Locating Funding for Electric School Buses
published on August 24, 2021 by Sonia Mastros
Every year, more pressure is put on school districts to move away from older gasoline/diesel school buses, and to deploy electric vehicles (EVs) instead. EVs have become entirely viable for bus fleets while bringing numerous advantages. EVs require less maintenance, are cheaper to run, and produce effectively no pollution.
Considering that studies have shown that air pollution can directly harm student test scores, on top of the other health risks, schools have more incentive than ever to go electric.
There's one major hurdle, however: Where is the school bus funding supposed to come from? When a single electric bus will cost $200K or more, upgrading a fleet is a truly daunting proposition.
Fortunately, more options are opening up that provide school bus funding for schools that want to go green. These are a few of your options.
Partnering With a Third-Party Bus Company
Possibly the easiest and smoothest way to transition to electric buses would be to partner with a third-party bus company that already has an electric fleet. This isn't yet an option in many areas, but bus companies are upgrading their fleets at a steady rate. It's worth investigating, especially if you don't think major upgrades are affordable.
Working Directly With Dealers
Companies who manufacture EV buses know that their products are expensive and hard for districts to afford. Most of the major manufacturers, such as Thomas Built and Blue Bird, will work with interested districts to help them find funding. At the least, contacting them to inquire should get you some new ideas for funding options.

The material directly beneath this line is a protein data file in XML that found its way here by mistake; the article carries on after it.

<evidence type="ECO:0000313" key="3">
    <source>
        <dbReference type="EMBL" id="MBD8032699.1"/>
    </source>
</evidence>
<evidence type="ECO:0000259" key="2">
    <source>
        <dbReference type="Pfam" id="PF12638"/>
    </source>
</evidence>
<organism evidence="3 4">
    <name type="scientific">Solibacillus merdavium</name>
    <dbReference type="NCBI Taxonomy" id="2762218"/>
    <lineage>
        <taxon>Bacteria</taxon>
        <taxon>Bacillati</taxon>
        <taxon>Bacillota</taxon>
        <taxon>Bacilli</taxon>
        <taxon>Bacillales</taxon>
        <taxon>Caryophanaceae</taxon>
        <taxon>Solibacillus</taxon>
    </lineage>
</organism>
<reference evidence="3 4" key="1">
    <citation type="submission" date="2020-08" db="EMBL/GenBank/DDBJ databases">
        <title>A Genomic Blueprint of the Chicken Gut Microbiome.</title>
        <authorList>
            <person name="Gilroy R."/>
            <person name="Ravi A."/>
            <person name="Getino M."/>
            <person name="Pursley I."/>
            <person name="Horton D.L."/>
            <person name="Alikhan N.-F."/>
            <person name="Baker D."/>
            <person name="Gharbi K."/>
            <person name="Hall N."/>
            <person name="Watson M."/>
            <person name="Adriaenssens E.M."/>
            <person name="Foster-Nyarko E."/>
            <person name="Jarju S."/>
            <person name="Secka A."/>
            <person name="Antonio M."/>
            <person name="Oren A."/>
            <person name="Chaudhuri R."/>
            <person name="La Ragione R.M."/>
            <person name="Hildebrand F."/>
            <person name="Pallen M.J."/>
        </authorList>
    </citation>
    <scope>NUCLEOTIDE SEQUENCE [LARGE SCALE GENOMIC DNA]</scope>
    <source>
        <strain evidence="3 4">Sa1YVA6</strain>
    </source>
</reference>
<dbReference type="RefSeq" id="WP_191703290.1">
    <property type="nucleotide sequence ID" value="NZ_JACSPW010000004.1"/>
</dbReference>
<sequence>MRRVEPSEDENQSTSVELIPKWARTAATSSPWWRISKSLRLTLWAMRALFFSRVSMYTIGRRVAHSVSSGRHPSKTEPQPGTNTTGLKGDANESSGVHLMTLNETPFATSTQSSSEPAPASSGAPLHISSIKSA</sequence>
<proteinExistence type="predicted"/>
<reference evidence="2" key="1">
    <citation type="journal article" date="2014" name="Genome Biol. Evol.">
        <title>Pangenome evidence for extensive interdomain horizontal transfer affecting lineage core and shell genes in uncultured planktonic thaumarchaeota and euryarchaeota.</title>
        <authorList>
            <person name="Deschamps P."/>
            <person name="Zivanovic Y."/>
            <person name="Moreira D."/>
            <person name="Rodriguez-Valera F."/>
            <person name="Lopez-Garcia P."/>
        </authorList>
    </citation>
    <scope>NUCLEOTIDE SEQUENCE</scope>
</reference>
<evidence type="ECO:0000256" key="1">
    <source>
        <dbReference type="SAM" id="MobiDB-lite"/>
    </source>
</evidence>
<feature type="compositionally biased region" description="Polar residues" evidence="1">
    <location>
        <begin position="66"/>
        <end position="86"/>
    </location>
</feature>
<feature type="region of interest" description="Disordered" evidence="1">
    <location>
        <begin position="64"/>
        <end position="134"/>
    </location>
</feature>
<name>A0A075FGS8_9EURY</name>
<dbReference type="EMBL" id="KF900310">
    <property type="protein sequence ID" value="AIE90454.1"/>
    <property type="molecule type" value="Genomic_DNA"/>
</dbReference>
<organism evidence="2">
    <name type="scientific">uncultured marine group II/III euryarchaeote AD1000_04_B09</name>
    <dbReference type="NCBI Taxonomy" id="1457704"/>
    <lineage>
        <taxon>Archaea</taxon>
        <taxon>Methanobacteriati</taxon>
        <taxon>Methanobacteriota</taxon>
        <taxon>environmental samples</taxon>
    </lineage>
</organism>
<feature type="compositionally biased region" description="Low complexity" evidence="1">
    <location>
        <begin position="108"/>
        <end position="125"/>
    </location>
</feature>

State Benefits and Rebates
Some states, such as New York and California, are taking the lead in encouraging the adoption of electric vehicles. They offer rebates and reimbursement programs for school districts looking to upgrade. However, so far only a handful of states offer such programs, so if you're away from the coasts, you may have difficulty here.
Various government agencies, such as the EPA, have begun offering grants and rebates for schools that upgrade. These programs typically require some pre-registration and have steep paperwork requirements to prove eligibility. Recent laws have made billions in funding available, but you'll need to do your homework and some leg work to secure funding.
For many districts, the solution isn't to find a single "angel" donor to cover the cost of the buses but to seek funding from a variety of sources. Most federal grants can stack, if you qualify for more than one, and can also be combined with state rebates.
In short, there's no single all-in-one source for school bus funding, but EV upgrades are entirely possible with some research and work.
Has your district found a good funding source for your upgrades? Please let us know in the comments!